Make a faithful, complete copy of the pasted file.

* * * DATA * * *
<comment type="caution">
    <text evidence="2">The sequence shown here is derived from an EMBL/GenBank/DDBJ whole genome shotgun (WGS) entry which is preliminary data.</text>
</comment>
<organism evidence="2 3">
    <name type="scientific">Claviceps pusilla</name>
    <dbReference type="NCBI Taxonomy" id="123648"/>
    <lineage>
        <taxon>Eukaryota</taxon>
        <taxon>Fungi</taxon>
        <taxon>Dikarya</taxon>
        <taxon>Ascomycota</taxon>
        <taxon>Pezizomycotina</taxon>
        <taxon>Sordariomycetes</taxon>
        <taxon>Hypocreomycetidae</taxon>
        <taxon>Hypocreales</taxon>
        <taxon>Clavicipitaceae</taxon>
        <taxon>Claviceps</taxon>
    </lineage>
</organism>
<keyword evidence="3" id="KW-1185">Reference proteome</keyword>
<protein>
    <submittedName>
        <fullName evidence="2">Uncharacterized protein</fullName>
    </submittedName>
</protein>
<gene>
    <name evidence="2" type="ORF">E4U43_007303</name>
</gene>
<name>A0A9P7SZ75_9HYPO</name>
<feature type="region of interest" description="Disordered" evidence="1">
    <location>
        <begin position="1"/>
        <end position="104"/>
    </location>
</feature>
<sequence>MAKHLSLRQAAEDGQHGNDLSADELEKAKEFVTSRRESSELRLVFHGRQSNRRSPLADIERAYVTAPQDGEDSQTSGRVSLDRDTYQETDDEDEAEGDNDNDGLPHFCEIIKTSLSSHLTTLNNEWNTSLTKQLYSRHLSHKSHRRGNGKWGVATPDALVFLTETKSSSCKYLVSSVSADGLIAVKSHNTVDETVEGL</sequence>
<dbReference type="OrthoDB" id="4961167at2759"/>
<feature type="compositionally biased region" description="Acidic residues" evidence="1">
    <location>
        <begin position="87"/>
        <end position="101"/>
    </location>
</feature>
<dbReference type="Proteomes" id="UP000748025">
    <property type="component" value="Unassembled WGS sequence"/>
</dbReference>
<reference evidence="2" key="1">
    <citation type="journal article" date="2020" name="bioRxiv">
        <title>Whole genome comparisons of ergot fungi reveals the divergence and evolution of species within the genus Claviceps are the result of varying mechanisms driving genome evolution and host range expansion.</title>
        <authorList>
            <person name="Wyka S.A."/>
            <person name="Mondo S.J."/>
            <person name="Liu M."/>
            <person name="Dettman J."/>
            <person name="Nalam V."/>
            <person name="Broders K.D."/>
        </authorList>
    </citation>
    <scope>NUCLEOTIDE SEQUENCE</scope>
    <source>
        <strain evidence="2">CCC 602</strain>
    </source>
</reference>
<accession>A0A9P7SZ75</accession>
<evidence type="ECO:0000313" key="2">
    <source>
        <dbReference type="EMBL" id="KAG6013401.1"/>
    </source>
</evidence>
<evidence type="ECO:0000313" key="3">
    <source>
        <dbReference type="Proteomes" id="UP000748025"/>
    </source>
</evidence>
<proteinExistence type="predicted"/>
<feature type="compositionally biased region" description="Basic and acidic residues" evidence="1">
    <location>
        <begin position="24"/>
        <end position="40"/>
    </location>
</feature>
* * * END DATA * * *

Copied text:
<comment type="caution">
    <text evidence="2">The sequence shown here is derived from an EMBL/GenBank/DDBJ whole genome shotgun (WGS) entry which is preliminary data.</text>
</comment>
<organism evidence="2 3">
    <name type="scientific">Claviceps pusilla</name>
    <dbReference type="NCBI Taxonomy" id="123648"/>
    <lineage>
        <taxon>Eukaryota</taxon>
        <taxon>Fungi</taxon>
        <taxon>Dikarya</taxon>
        <taxon>Ascomycota</taxon>
        <taxon>Pezizomycotina</taxon>
        <taxon>Sordariomycetes</taxon>
        <taxon>Hypocreomycetidae</taxon>
        <taxon>Hypocreales</taxon>
        <taxon>Clavicipitaceae</taxon>
        <taxon>Claviceps</taxon>
    </lineage>
</organism>
<keyword evidence="3" id="KW-1185">Reference proteome</keyword>
<protein>
    <submittedName>
        <fullName evidence="2">Uncharacterized protein</fullName>
    </submittedName>
</protein>
<gene>
    <name evidence="2" type="ORF">E4U43_007303</name>
</gene>
<name>A0A9P7SZ75_9HYPO</name>
<feature type="region of interest" description="Disordered" evidence="1">
    <location>
        <begin position="1"/>
        <end position="104"/>
    </location>
</feature>
<sequence>MAKHLSLRQAAEDGQHGNDLSADELEKAKEFVTSRRESSELRLVFHGRQSNRRSPLADIERAYVTAPQDGEDSQTSGRVSLDRDTYQETDDEDEAEGDNDNDGLPHFCEIIKTSLSSHLTTLNNEWNTSLTKQLYSRHLSHKSHRRGNGKWGVATPDALVFLTETKSSSCKYLVSSVSADGLIAVKSHNTVDETVEGL</sequence>
<dbReference type="OrthoDB" id="4961167at2759"/>
<feature type="compositionally biased region" description="Acidic residues" evidence="1">
    <location>
        <begin position="87"/>
        <end position="101"/>
    </location>
</feature>
<dbReference type="Proteomes" id="UP000748025">
    <property type="component" value="Unassembled WGS sequence"/>
</dbReference>
<reference evidence="2" key="1">
    <citation type="journal article" date="2020" name="bioRxiv">
        <title>Whole genome comparisons of ergot fungi reveals the divergence and evolution of species within the genus Claviceps are the result of varying mechanisms driving genome evolution and host range expansion.</title>
        <authorList>
            <person name="Wyka S.A."/>
            <person name="Mondo S.J."/>
            <person name="Liu M."/>
            <person name="Dettman J."/>
            <person name="Nalam V."/>
            <person name="Broders K.D."/>
        </authorList>
    </citation>
    <scope>NUCLEOTIDE SEQUENCE</scope>
    <source>
        <strain evidence="2">CCC 602</strain>
    </source>
</reference>
<accession>A0A9P7SZ75</accession>
<evidence type="ECO:0000313" key="2">
    <source>
        <dbReference type="EMBL" id="KAG6013401.1"/>
    </source>
</evidence>
<evidence type="ECO:0000313" key="3">
    <source>
        <dbReference type="Proteomes" id="UP000748025"/>
    </source>
</evidence>
<proteinExistence type="predicted"/>
<feature type="compositionally biased region" description="Basic and acidic residues" evidence="1">
    <location>
        <begin position="24"/>
        <end position="40"/>
    </location>
</feature>